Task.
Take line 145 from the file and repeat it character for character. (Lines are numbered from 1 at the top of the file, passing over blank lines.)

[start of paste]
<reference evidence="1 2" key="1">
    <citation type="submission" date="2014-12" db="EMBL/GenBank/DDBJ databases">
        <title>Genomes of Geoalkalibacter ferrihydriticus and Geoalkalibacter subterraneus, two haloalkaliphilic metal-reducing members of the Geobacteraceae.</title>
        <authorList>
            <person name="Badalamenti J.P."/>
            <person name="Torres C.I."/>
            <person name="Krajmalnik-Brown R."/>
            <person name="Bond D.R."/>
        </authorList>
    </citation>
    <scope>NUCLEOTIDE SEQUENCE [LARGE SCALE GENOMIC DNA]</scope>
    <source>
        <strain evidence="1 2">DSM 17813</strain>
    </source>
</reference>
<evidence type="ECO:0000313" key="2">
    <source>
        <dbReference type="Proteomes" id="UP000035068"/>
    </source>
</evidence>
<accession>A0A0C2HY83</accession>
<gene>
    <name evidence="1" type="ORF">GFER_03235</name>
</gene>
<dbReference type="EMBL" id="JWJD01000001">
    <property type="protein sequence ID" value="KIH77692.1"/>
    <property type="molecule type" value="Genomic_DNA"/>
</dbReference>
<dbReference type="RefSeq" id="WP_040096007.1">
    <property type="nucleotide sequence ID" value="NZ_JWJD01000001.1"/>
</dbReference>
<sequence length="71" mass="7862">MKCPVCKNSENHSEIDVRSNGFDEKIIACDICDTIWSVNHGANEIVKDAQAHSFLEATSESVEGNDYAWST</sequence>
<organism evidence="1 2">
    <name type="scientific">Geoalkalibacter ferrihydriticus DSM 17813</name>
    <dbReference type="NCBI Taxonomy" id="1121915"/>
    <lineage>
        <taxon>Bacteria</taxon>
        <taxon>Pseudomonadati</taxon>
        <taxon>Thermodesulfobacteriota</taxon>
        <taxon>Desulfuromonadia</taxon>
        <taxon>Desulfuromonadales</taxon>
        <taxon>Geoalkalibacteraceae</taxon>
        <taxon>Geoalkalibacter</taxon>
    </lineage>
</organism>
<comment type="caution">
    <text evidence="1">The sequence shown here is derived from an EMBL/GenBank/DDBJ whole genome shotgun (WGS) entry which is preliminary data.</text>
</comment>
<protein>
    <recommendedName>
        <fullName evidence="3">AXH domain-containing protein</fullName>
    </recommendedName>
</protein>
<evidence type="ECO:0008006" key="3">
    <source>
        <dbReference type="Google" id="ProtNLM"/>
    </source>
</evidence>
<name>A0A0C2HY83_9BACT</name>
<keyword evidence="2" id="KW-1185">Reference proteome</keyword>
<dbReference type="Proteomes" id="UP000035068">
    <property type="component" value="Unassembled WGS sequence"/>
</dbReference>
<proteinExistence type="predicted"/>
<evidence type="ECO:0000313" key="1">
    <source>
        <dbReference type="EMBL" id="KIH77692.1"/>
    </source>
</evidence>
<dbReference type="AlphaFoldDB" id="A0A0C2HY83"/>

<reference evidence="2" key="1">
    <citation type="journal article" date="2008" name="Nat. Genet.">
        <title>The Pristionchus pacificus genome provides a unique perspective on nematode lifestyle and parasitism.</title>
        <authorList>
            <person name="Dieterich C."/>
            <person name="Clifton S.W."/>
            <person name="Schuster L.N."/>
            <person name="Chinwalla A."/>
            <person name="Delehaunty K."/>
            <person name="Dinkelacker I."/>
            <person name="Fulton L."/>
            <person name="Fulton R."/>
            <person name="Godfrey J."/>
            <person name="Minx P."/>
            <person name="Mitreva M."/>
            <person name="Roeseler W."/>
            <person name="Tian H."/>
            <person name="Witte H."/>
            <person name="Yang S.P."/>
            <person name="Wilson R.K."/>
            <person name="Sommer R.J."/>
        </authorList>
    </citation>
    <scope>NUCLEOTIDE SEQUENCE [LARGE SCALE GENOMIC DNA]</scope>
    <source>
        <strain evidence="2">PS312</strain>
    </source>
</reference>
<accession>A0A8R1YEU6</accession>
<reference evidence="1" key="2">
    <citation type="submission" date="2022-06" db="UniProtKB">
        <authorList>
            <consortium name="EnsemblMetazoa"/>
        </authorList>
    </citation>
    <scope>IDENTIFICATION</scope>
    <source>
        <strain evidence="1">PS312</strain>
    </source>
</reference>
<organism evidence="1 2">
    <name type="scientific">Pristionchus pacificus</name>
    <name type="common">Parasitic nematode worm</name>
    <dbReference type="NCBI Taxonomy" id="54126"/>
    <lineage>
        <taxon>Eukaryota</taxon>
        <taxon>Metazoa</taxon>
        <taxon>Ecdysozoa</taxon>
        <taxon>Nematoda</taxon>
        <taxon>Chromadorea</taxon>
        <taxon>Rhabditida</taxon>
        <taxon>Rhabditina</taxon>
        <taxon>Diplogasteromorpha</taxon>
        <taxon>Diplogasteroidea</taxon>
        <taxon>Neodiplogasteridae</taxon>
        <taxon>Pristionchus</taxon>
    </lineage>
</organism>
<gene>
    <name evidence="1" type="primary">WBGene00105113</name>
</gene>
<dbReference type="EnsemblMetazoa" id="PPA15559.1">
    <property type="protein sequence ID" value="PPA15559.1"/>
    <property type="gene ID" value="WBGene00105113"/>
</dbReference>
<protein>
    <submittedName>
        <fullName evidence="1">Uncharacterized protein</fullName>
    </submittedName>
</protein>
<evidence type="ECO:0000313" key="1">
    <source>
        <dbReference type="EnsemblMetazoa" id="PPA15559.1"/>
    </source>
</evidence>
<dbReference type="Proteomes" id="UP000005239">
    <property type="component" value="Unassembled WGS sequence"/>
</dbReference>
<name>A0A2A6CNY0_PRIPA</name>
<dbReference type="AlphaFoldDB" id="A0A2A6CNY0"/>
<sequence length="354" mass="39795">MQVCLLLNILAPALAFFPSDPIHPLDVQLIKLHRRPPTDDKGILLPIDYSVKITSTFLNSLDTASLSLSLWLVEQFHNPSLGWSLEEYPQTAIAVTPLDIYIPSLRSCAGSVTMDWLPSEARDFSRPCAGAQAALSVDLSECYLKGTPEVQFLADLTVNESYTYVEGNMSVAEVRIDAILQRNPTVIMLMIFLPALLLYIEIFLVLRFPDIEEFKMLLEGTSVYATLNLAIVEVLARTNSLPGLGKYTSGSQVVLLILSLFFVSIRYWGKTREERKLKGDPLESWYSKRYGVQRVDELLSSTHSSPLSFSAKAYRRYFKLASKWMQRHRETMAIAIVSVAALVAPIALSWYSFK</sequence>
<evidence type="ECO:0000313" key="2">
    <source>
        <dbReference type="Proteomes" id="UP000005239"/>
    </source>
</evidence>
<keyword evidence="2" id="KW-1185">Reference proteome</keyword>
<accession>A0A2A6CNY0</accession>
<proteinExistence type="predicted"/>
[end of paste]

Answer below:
</evidence>